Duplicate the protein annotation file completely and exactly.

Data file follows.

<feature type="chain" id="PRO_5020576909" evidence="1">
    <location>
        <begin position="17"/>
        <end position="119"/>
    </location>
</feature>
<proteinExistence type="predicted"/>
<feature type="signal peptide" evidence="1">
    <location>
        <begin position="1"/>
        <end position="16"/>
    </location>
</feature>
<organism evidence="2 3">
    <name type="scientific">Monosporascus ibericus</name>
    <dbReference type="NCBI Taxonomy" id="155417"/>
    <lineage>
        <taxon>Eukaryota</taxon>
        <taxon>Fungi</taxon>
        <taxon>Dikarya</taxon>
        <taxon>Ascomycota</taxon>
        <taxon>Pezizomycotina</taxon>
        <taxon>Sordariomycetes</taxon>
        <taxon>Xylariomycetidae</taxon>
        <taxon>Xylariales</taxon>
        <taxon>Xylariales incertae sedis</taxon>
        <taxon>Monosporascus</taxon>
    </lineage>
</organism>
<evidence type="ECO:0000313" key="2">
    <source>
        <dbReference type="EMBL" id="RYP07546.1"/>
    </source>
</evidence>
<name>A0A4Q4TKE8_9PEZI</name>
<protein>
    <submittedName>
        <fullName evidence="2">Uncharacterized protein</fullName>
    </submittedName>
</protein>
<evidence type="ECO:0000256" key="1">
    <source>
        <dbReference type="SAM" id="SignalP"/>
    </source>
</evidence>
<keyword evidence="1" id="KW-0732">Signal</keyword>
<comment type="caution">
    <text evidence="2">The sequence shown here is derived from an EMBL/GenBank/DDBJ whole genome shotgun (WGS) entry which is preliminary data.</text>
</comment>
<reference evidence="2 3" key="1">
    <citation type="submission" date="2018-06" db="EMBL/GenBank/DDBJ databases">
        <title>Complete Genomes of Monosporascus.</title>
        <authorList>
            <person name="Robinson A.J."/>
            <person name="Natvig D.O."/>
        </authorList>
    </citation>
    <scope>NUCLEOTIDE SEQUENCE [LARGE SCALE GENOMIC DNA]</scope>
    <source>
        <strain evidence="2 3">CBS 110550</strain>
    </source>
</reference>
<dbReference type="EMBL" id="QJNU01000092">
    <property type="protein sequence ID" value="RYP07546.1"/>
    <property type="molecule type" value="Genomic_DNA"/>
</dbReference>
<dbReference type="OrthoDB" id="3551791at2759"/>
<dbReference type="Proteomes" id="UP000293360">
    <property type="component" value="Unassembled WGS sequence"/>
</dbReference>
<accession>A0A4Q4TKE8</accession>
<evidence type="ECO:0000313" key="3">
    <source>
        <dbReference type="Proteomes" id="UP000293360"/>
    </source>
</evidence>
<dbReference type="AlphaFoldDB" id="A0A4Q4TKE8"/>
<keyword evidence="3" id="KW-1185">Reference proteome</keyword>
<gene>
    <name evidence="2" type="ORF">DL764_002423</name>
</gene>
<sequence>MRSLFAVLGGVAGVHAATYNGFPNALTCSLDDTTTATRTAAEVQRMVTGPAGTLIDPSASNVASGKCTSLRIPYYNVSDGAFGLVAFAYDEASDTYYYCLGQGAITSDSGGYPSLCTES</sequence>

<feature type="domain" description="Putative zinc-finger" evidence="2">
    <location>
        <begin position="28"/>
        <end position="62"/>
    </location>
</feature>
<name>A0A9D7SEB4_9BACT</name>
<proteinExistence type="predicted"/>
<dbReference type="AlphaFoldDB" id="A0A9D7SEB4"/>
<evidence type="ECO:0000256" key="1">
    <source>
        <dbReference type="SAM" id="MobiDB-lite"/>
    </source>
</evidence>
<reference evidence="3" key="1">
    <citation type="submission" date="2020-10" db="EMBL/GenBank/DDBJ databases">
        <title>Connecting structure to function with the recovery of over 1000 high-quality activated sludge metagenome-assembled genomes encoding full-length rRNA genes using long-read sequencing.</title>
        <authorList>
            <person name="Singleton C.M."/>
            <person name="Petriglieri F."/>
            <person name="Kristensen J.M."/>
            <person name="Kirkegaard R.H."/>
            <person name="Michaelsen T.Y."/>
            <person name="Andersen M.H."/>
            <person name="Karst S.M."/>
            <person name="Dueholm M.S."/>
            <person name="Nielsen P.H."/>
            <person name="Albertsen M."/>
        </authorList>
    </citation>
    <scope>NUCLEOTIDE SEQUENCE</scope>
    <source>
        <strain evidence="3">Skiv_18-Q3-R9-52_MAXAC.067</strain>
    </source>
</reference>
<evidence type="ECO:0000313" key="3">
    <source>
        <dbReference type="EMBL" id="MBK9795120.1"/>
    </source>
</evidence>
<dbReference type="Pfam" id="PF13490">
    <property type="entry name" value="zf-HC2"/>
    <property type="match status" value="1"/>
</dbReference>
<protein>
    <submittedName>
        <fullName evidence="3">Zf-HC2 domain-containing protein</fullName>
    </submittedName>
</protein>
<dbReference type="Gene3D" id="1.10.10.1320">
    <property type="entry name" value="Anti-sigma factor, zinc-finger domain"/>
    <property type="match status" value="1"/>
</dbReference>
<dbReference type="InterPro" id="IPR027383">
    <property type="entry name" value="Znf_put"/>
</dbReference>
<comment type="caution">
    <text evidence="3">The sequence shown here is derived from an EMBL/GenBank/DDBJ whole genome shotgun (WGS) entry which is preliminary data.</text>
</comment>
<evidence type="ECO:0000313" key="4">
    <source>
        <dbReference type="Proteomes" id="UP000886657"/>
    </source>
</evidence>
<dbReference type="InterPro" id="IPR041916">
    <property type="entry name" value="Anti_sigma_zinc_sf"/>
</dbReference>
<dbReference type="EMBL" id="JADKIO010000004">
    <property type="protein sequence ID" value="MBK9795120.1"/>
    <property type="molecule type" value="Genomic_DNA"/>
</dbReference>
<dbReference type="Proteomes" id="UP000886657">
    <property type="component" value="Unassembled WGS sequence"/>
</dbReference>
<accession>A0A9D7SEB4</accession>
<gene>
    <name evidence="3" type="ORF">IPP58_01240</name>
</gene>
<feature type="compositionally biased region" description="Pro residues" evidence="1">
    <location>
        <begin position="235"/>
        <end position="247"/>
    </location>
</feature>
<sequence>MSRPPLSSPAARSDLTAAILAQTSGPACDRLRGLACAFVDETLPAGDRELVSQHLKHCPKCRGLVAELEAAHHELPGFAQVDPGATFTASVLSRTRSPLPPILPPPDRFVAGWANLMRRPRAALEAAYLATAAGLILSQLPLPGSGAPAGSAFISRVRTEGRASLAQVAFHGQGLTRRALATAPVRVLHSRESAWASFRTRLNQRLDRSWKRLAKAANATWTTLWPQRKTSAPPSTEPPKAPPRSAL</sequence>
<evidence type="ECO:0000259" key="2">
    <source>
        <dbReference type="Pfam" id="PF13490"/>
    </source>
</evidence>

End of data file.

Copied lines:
<feature type="chain" id="PRO_5020576909" evidence="1">
    <location>
        <begin position="17"/>
        <end position="119"/>
    </location>
</feature>
<proteinExistence type="predicted"/>
<feature type="signal peptide" evidence="1">
    <location>
        <begin position="1"/>
        <end position="16"/>
    </location>
</feature>
<organism evidence="2 3">
    <name type="scientific">Monosporascus ibericus</name>
    <dbReference type="NCBI Taxonomy" id="155417"/>
    <lineage>
        <taxon>Eukaryota</taxon>
        <taxon>Fungi</taxon>
        <taxon>Dikarya</taxon>
        <taxon>Ascomycota</taxon>
        <taxon>Pezizomycotina</taxon>
        <taxon>Sordariomycetes</taxon>
        <taxon>Xylariomycetidae</taxon>
        <taxon>Xylariales</taxon>
        <taxon>Xylariales incertae sedis</taxon>
        <taxon>Monosporascus</taxon>
    </lineage>
</organism>
<evidence type="ECO:0000313" key="2">
    <source>
        <dbReference type="EMBL" id="RYP07546.1"/>
    </source>
</evidence>
<name>A0A4Q4TKE8_9PEZI</name>
<protein>
    <submittedName>
        <fullName evidence="2">Uncharacterized protein</fullName>
    </submittedName>
</protein>
<evidence type="ECO:0000256" key="1">
    <source>
        <dbReference type="SAM" id="SignalP"/>
    </source>
</evidence>
<keyword evidence="1" id="KW-0732">Signal</keyword>
<comment type="caution">
    <text evidence="2">The sequence shown here is derived from an EMBL/GenBank/DDBJ whole genome shotgun (WGS) entry which is preliminary data.</text>
</comment>
<reference evidence="2 3" key="1">
    <citation type="submission" date="2018-06" db="EMBL/GenBank/DDBJ databases">
        <title>Complete Genomes of Monosporascus.</title>
        <authorList>
            <person name="Robinson A.J."/>
            <person name="Natvig D.O."/>
        </authorList>
    </citation>
    <scope>NUCLEOTIDE SEQUENCE [LARGE SCALE GENOMIC DNA]</scope>
    <source>
        <strain evidence="2 3">CBS 110550</strain>
    </source>
</reference>
<dbReference type="EMBL" id="QJNU01000092">
    <property type="protein sequence ID" value="RYP07546.1"/>
    <property type="molecule type" value="Genomic_DNA"/>
</dbReference>
<dbReference type="OrthoDB" id="3551791at2759"/>
<dbReference type="Proteomes" id="UP000293360">
    <property type="component" value="Unassembled WGS sequence"/>
</dbReference>
<accession>A0A4Q4TKE8</accession>
<evidence type="ECO:0000313" key="3">
    <source>
        <dbReference type="Proteomes" id="UP000293360"/>
    </source>
</evidence>
<dbReference type="AlphaFoldDB" id="A0A4Q4TKE8"/>
<keyword evidence="3" id="KW-1185">Reference proteome</keyword>
<gene>
    <name evidence="2" type="ORF">DL764_002423</name>
</gene>
<sequence>MRSLFAVLGGVAGVHAATYNGFPNALTCSLDDTTTATRTAAEVQRMVTGPAGTLIDPSASNVASGKCTSLRIPYYNVSDGAFGLVAFAYDEASDTYYYCLGQGAITSDSGGYPSLCTES</sequence>

<feature type="domain" description="Putative zinc-finger" evidence="2">
    <location>
        <begin position="28"/>
        <end position="62"/>
    </location>
</feature>
<name>A0A9D7SEB4_9BACT</name>
<proteinExistence type="predicted"/>
<dbReference type="AlphaFoldDB" id="A0A9D7SEB4"/>
<evidence type="ECO:0000256" key="1">
    <source>
        <dbReference type="SAM" id="MobiDB-lite"/>
    </source>
</evidence>
<reference evidence="3" key="1">
    <citation type="submission" date="2020-10" db="EMBL/GenBank/DDBJ databases">
        <title>Connecting structure to function with the recovery of over 1000 high-quality activated sludge metagenome-assembled genomes encoding full-length rRNA genes using long-read sequencing.</title>
        <authorList>
            <person name="Singleton C.M."/>
            <person name="Petriglieri F."/>
            <person name="Kristensen J.M."/>
            <person name="Kirkegaard R.H."/>
            <person name="Michaelsen T.Y."/>
            <person name="Andersen M.H."/>
            <person name="Karst S.M."/>
            <person name="Dueholm M.S."/>
            <person name="Nielsen P.H."/>
            <person name="Albertsen M."/>
        </authorList>
    </citation>
    <scope>NUCLEOTIDE SEQUENCE</scope>
    <source>
        <strain evidence="3">Skiv_18-Q3-R9-52_MAXAC.067</strain>
    </source>
</reference>
<evidence type="ECO:0000313" key="3">
    <source>
        <dbReference type="EMBL" id="MBK9795120.1"/>
    </source>
</evidence>
<dbReference type="Pfam" id="PF13490">
    <property type="entry name" value="zf-HC2"/>
    <property type="match status" value="1"/>
</dbReference>
<protein>
    <submittedName>
        <fullName evidence="3">Zf-HC2 domain-containing protein</fullName>
    </submittedName>
</protein>
<dbReference type="Gene3D" id="1.10.10.1320">
    <property type="entry name" value="Anti-sigma factor, zinc-finger domain"/>
    <property type="match status" value="1"/>
</dbReference>
<dbReference type="InterPro" id="IPR027383">
    <property type="entry name" value="Znf_put"/>
</dbReference>
<comment type="caution">
    <text evidence="3">The sequence shown here is derived from an EMBL/GenBank/DDBJ whole genome shotgun (WGS) entry which is preliminary data.</text>
</comment>
<evidence type="ECO:0000313" key="4">
    <source>
        <dbReference type="Proteomes" id="UP000886657"/>
    </source>
</evidence>
<dbReference type="InterPro" id="IPR041916">
    <property type="entry name" value="Anti_sigma_zinc_sf"/>
</dbReference>
<dbReference type="EMBL" id="JADKIO010000004">
    <property type="protein sequence ID" value="MBK9795120.1"/>
    <property type="molecule type" value="Genomic_DNA"/>
</dbReference>
<dbReference type="Proteomes" id="UP000886657">
    <property type="component" value="Unassembled WGS sequence"/>
</dbReference>
<accession>A0A9D7SEB4</accession>
<gene>
    <name evidence="3" type="ORF">IPP58_01240</name>
</gene>
<feature type="compositionally biased region" description="Pro residues" evidence="1">
    <location>
        <begin position="235"/>
        <end position="247"/>
    </location>
</feature>
<sequence>MSRPPLSSPAARSDLTAAILAQTSGPACDRLRGLACAFVDETLPAGDRELVSQHLKHCPKCRGLVAELEAAHHELPGFAQVDPGATFTASVLSRTRSPLPPILPPPDRFVAGWANLMRRPRAALEAAYLATAAGLILSQLPLPGSGAPAGSAFISRVRTEGRASLAQVAFHGQGLTRRALATAPVRVLHSRESAWASFRTRLNQRLDRSWKRLAKAANATWTTLWPQRKTSAPPSTEPPKAPPRSAL</sequence>
<evidence type="ECO:0000259" key="2">
    <source>
        <dbReference type="Pfam" id="PF13490"/>
    </source>
</evidence>